While, I never played for the Red Wings I did have an opportunity to get on the ice with them for their games. At that time my friend Steve had been recruited to announce at the Red Wings games and he gave me the opportunity to learn about volunteerism and how to fill out an SJHL scoresheet. I would run the clock and open the visitors gate for penalties. I learned a lot about the game and picked up a number of its nuances simply through observation of some great coaches from Dwight MacMillon on the Wings side to Marc Habsheid, Kevin Dickie, Dean Brockman, Perry Shockey, and Don Chesney. All that being said former teacher and now a man that I am proud to call a friend Bill Rudachyk asked me to be the mascot for a game. Being as shy as I was/am I truthfully didn’t think this was a great idea. However, the veil of anonymity allowed me to come out of my shell skating on the ice throwing chocolate pucks to the fans, putting “hexes” on the opposition net and getting the fans to clap along with my drum beat. The experience was huge and so was the confidence I gained!

The next experience for me with the Wings was not only behind the scenes but also behind the broadcast. Perry Folk and Cam Birnie were the voice of the Wings and for two-and-a-half seasons I was fortunate enough to be on the other end of the phone back at the station learning all about the broadcast of a hockey game and ensure that it made it out on the air-waves. I also had to make sure that commercials were there and played when called for. (Harder than you think with only a few screw-ups.. lol) From there an opportunity to move to the booth with Cam was afforded to me. I’m sure after the first night, a home game against Melville, he was wondering what the heck he had gotten into as I was nothing short of a disaster. However, I somehow was able to fool him into letting me ride shotgun for the next three seasons. The opportunity to be a part of the team, ride their bus and get the inside scoop was priceless considering where the hockey broadcasting journey would take me.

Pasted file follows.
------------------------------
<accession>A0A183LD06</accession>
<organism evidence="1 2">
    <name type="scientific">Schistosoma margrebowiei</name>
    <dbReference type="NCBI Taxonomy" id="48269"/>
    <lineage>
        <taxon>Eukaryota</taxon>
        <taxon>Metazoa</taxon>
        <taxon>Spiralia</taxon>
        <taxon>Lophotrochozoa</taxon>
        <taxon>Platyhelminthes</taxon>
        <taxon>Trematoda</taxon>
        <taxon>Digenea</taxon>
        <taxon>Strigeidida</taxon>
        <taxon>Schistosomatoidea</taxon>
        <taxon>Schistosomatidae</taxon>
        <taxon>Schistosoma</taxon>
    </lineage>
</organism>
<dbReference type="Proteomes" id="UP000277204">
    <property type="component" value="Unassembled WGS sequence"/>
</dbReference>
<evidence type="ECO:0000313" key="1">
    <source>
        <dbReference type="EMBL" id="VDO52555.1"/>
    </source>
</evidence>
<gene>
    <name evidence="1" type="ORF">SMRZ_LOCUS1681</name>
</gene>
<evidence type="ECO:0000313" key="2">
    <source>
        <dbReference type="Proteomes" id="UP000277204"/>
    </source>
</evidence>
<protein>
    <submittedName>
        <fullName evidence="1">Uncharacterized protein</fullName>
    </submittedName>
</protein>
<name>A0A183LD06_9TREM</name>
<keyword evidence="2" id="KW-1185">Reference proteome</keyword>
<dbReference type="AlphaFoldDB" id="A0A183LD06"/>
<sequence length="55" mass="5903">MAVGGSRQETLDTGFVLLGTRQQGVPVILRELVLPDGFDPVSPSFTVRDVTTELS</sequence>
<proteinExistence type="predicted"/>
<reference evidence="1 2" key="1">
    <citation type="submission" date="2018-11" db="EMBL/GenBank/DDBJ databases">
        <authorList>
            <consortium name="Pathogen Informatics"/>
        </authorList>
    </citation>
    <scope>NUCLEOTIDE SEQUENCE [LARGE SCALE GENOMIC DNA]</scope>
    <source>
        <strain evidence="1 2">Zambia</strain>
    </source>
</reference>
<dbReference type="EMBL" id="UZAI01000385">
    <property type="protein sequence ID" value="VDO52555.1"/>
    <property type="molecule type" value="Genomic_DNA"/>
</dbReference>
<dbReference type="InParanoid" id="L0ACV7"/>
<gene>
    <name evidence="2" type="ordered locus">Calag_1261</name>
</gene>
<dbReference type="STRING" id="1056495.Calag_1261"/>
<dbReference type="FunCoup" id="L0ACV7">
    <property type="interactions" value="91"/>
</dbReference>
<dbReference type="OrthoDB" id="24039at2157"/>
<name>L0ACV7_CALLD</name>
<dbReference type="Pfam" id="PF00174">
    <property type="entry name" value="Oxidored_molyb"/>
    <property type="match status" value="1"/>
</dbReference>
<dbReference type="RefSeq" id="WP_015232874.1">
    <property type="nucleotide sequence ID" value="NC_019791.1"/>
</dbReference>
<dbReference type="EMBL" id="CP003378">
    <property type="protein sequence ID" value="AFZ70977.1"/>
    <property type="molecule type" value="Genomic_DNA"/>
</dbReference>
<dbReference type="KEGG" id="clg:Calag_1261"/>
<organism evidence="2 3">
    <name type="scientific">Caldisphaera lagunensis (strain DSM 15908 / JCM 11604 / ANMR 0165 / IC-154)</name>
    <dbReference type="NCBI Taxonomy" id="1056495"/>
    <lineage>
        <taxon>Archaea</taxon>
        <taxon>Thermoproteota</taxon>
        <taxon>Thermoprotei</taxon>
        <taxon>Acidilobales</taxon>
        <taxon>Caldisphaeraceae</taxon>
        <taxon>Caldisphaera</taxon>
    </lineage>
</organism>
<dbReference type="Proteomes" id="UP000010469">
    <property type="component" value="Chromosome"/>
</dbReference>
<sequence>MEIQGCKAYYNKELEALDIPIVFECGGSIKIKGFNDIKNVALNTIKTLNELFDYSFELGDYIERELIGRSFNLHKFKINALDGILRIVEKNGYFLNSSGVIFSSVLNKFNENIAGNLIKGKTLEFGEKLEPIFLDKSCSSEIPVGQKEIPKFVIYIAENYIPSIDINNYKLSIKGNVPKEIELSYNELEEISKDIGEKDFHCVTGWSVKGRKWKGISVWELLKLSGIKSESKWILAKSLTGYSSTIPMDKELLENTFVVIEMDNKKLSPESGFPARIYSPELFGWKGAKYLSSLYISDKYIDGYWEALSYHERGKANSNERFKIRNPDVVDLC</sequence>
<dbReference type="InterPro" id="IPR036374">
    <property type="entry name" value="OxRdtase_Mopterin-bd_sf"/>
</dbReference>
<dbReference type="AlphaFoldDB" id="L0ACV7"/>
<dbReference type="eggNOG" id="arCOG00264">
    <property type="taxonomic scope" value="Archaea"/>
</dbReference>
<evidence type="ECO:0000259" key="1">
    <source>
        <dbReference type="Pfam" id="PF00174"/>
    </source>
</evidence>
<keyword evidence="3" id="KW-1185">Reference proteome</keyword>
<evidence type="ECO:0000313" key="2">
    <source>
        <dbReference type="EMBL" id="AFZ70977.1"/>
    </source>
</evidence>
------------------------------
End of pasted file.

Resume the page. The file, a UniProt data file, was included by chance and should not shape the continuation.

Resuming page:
It also showed me the passion of the community for the team; With notes left on the bus’ windshield wipers with line combinations for Dwight MacMillan to consider, to the entertaining exchanges in the stands between Weyburn fans and others around the league, especially the unmistakable voice of Ron Fellner and his heckles of the opposition goaltender, priceless! The position also allowed me to establish numerous relationships as I joined the Red Wing board for a season where I had a chance to work with Maurence Pierce, Bob Heath, the legendary late Tommy Houston, Bill Rudachyk, and many others. All are associations that I cherish and do my best to maintain to this date. That experience at the board level, however, was invaluable (albeit for a short time) and taught me how to work in that type of social setting.

Today junior hockey teams, not just SJHL and WHL but all across Canada, are trying to find their way in the changing climate of hockey. No longer do we need to go to the cold rink and grab one of Myrna’s bacon cheeseburgers with a pop for $5, please tell me she still makes them (I’m guessing the price has gone up though) to get our hockey fix. Instead, we can hunker down in front of our large screen LED tv’s in the comfort of our homes with the ability to pause and rewind “live” NHL games at no cost and almost every night.

While a generation of hockey fans may be enjoying the convenience of the NHL at home here’s a salute to those that volunteer their time on boards, as program and 50/50 sellers and as ushers and game day staff to ensure that teams remain viable on the ice. The experiences are priceless and define what it means to be a part of the community. The challenge now is to reengage the fans to allow for these experiences.

The $200,000 deficit announcement by the Weyburn Red Wings yesterday was a surprise but it shouldn’t be a shock as they are not the only ones struggling through these challenges as most junior teams in the province are in similar, just not as public, situations.

So to those who will do what they can to save not only the Wings but the experience of a lifetime for those you touch I offer you my unwavering support and respect.